Sparkling Wine Production Methods

15th August 2023

grapes from Champagne harvest 2020

Sparkling wines come with many variations from flavours to prices, much of this will be down to how it is made, the production methods. When we venture in to learning more about wine, we hear production terms such as tank method, Champenois method, Ancestral, traditional, carbonated and more, though what do they all mean?

Sparkling wine production across the world relies on many varying factors so as to achieve their recognised characters in the art of wine making. From temperatures to humidity, grapes to real estate costs, there are many factors to consider when the finished sparkling wine is in your glass. Some go for quality, others go for cheaper economics, some wish you to understand the locality whereas others spend on branding looking to attract the jet setting clientele.

Sparkling wine production methods vary so to cater to where in the world the winery is, the style of wine they wish to make and what economics there are. Some wine regions are famous for a certain style of wine production whereas others are open to multiple styles – A good example of this is in England where both traditional method and tank method are used, they are classified differently as English Sparkling Wine and Sparkling Wine from England respectively. Even Prosecco which is famous globally not only has Charmat Method as it’s main production, but there is also frizzante and even still Prosecco which can be found.

So, what sparkling wine production methods are there? There are many and even each method can vary depending on winery, region and country.

Traditional Method: Within this category we also see descriptions such as ‘méthode traditionelle’ ‘metodo classico’ and ‘méthode Champenoise’. Here we will see the still grape juice taken from storage, ie tanks / barrels to be bottled where yeast and sugars get added – A crown cap secures the wine within the bottle and required aging takes places where the yeast can ferment the sugar contents so to produce alcohol and CO2. Famous wines made in this method include Champagne, Cap Classique, English Sparkling Wine, Franciacorta and Crémant.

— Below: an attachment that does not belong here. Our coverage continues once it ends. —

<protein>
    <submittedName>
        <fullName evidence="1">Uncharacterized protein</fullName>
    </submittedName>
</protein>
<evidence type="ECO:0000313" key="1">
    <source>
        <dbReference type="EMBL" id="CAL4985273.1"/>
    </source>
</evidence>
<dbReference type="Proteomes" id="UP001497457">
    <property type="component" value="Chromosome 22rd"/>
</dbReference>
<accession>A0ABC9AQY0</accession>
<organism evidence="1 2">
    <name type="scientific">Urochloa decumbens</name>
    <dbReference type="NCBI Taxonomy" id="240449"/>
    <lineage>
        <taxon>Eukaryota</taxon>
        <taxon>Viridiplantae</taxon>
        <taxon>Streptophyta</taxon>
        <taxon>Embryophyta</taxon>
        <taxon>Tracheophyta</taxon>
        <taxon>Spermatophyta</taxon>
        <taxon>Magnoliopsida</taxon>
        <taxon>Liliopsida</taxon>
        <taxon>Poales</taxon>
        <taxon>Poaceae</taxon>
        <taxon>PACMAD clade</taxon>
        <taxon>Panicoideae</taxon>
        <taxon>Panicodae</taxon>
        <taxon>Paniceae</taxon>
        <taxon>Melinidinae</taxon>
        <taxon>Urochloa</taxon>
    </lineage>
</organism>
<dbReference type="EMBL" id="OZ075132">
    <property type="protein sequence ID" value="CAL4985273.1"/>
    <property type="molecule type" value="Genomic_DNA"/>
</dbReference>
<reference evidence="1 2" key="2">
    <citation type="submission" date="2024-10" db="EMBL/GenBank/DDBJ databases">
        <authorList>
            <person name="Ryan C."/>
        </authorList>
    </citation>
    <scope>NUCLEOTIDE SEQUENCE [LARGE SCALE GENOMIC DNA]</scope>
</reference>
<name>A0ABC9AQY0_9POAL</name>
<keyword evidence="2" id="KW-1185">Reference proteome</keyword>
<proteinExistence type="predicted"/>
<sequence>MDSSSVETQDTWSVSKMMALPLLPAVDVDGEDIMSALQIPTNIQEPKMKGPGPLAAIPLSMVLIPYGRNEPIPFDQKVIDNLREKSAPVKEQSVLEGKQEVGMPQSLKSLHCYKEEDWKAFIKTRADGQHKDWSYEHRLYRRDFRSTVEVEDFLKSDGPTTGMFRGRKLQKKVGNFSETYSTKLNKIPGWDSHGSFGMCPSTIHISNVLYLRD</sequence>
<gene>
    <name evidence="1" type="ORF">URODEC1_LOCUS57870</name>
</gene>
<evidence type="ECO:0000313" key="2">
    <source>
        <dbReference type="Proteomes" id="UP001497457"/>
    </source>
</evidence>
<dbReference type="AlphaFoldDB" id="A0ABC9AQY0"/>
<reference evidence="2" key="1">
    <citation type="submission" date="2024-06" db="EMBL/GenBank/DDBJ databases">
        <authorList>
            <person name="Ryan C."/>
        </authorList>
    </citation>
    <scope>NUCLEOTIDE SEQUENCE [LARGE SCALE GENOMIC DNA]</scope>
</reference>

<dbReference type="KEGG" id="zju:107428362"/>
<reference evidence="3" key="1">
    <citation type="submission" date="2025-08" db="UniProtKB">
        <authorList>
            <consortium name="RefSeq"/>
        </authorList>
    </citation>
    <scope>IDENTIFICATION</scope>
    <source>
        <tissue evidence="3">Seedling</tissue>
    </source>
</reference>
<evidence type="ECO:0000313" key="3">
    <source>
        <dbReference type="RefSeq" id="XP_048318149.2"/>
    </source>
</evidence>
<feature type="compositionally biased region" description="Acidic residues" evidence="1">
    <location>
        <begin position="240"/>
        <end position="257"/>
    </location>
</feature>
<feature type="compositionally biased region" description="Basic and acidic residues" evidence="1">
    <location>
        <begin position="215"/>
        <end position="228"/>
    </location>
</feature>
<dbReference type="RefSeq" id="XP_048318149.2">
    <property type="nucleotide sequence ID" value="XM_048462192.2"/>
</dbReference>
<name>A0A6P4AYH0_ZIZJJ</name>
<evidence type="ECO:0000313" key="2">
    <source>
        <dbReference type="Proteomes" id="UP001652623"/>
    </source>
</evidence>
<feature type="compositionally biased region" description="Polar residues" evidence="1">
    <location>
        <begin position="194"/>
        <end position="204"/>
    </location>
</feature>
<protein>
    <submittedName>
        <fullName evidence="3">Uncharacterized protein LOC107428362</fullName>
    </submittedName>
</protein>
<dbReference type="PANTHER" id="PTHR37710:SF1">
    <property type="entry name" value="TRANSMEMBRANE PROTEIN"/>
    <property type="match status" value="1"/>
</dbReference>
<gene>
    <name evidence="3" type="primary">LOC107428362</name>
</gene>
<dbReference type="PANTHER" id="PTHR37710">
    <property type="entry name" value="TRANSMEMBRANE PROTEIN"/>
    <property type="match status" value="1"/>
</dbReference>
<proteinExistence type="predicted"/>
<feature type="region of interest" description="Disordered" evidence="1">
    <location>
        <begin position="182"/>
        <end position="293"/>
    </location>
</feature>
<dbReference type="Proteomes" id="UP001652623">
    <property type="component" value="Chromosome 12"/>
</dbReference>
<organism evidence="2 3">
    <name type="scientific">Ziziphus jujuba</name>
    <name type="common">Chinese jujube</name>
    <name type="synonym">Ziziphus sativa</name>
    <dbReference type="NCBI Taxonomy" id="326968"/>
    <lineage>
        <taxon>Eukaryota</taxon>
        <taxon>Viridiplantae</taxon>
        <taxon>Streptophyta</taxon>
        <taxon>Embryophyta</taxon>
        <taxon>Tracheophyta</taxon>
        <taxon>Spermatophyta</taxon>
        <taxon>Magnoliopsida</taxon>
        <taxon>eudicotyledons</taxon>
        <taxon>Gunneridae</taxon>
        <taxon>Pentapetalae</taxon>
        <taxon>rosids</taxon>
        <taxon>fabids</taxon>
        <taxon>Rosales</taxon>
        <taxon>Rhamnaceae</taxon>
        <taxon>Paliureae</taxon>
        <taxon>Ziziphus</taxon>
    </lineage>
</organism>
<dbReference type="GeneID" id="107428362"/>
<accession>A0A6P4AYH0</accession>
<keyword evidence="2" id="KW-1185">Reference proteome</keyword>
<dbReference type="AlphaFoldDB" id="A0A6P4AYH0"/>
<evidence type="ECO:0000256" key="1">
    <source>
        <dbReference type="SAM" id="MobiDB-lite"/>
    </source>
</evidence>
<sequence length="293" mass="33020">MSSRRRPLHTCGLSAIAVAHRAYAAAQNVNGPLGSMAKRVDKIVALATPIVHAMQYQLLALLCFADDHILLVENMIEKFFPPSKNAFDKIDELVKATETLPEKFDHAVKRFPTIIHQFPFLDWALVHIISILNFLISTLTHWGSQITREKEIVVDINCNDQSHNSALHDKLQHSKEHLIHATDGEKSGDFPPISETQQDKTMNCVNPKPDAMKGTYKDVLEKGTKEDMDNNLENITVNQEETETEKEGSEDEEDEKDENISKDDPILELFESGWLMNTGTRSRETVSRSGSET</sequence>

Tank Method: Here the secondary fermentation takes place with a pressurized tank – The yeast and sugars are added to the tank and the wine is chilled down so to manage / stop fermentation. The finished sparkling wine is then added directly to the bottles and cork added thus ready to sell after the required resting time period. Famous wines made in this method include Prosecco, Sparkling Wine from England and Lambrusco.

Transfer Method: A less common production method, though one we should be aware of. Here the secondary fermentation takes place in the bottle, but after a short period of time the bottles are then emptied back into a (pressurized) tank, filtered and then once again bottled. The reasoning is said to be that it avoids added time / expenses of disgorgement. More popular in new world wine regions such as Australia and New Zealand.

Continuous Method: A three step process seeing the base wine being contained in one tank where yeast and sugar are added to create the alcohol and bubbles. Then it gets transferred to another tank where the oak chips are added so to create the toasty / yeasty characters. Finally it gets transferred to a tank so to filtrate the final product where it then gets transferred to bottles.

Carbonation: Not so glamorous yet still sparkling bubbly! Here the base (still) wine gets carbonated via an injection of carbon dioxide.

Dioise Method: Very little knowledge of this production method and used mostly for the Clairette de Die AOC sparkling wine from France. Two fermentation processes with bottles being filled though then emptied, filtered through and then rebottled.

Triple Fermentation Method: Very rare process and from our memories at Glass of Bubbly, so far have only tasted them via one winery in the Marche region of Italy, Quacquarini. A part of the grape harvest is vinified and a part is left to hang / stored in wooden racks for a period of time (approximately 2-3 months) before being crushed and added to the blend. Fermentation / bubbles occurs via autoclave.

Ancestral Method: Also known as ‘méthode ancestral’, ‘gaillacoise’ and ‘pét-nat’ / ‘pétillant naturel‘ (which means ‘natural sparkling’ in French). The oldest sparkling wine production method said to have dated back from 1531 in France (founded by Monks in Limoux). Single fermentation within the bottle with dead lees remaining in the bottle – Blend is added to bottles directly while still fermenting with most times a crown cap added to seal.




Christopher Walkey

Co-founder of Glass of Bubbly. Journalist and author focused on Champagne & Sparkling Wines and pairing them with foods.